“If [Attorney General Jeff] Sessions won’t un-recuse and Mueller won’t clear the president, we’re the only ones, which is really the danger,” he said.

There have been times when McMorris Rodgers has verbally stood up against Trump. She joined the chorus of Republicans strongly condemning his administration's family separation policy. But on other issues, she's pointedly declined to weigh in.

“Do I support a pardon for Manafort?" she said, responding to a town hall question. "You know, that’s a decision the president will make.”

Despite her ads promoting the "rule of law," McMorris Rodgers took a similarly hands-off stance on the controversial pardon of Joe Arpaio, the former Arizona sheriff with a long list of civil rights abuses, including racial profiling.

And yet, as the Spokesman-Review first reported, McMorris Rodgers actually pressed for the pardon of Dwight and Steven Hammond, ranchers who had been sentenced to five years for setting fires on federal land.

We asked McMorris Rodgers about her role in pushing for the Hammond pardon:

CMR: I had shared that I thought that the federal government had overreacted in that case. I thought the sentence was beyond [what was] appropriate.

INLANDER: So we've established that you're willing to weigh in on pardons.

CMR: Oh... I think that was the first time.

INLANDER: The Manafort pardon! You dodged that question.

I know. Because I normally don't weigh in on these issues.

Why not?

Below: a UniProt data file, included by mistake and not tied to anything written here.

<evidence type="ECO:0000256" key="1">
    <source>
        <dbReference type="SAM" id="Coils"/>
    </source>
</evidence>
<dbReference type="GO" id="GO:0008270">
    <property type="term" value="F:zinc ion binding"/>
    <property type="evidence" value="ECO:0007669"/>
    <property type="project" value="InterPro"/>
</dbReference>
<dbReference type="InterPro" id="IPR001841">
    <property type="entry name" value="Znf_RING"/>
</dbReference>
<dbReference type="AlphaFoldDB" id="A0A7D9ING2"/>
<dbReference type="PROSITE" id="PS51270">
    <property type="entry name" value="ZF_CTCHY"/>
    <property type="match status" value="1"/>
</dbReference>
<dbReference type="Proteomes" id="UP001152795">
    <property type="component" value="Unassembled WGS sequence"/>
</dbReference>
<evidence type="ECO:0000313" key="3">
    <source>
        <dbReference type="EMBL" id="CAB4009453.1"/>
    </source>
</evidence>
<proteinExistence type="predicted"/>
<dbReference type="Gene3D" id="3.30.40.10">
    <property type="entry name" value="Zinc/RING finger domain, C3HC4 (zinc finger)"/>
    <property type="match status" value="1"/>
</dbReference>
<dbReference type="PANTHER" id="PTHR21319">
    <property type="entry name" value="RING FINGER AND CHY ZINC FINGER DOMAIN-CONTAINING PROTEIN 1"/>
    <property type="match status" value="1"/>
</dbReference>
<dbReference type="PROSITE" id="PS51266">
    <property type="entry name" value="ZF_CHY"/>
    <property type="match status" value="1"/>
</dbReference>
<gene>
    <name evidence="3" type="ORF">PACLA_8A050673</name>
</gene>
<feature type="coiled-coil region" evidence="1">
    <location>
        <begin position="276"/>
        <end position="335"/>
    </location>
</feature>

CMR: Because I believe in an independent judiciary. You know, I have a role as a representative. So, I'm hesitant to start trying to litigate every decision, right?

INLANDER: We've seen situations where you and other members of the House GOP have kind of served as a backstop when things have gone too far. Family separation was an example of that, right? There are some people who are hoping that you'll draw a line in the sand and say "don't pardon Manafort." That you'll actually put your money where your mouth is — or your mouth where the money is, I guess, in that case.

CMR: I'm just not ready to do that. 

We also asked McMorris Rodgers what, in the last two months, made her the angriest.

CMR: Oh boy, you know what comes to mind? The media. [Chuckles.]

INLANDER: What? What story? What media story? It might be me, specifically...

CMR: I'm not going to go there. I'm not going to go there.

INLANDER: Are we "dirty" "godless?"

CMR: No.

INLANDER: OK. I'm not "dirty, godless."

CMR: No. There's an important role for the media. I believe that.

INLANDER: What percentage of us are enemies of the people?

CMR: I don't believe that you're enemies of the people. I believe the media has a very important role to play. But it's very important that the media inform people and not include their own biases in stories. And I am very concerned about...  Am I being quoted right now? You're gonna...

INLANDER: Always. What story are you upset about?

CMR: I'm not prepared to go down this path with you right now. So, anyway. You asked the question and that's what came to mind. I was like, "oh, Lord."

INLANDER: You know you can call me anytime.

CMR: [Gives a tight, skeptical smile] Mmm-hmmm...

INLANDER: [Chuckles] See, that's the I-just-got-in-late-and-Mom-doesn't-buy-my-explanation-for-why-I'm-late-expression. OK. Have a good night guys. 

Wild Dust @ The Guardian

Sun., Sept. 24, 2 p.m.
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About The Author

Daniel Walters

A lifelong Spokane native, Daniel Walters was a staff reporter for the Inlander from 2009 to 2023. He reported on a wide swath of topics, including business, education, real estate development, land use, and other stories throughout North Idaho and Spokane County.His work investigated deep flaws in the Washington...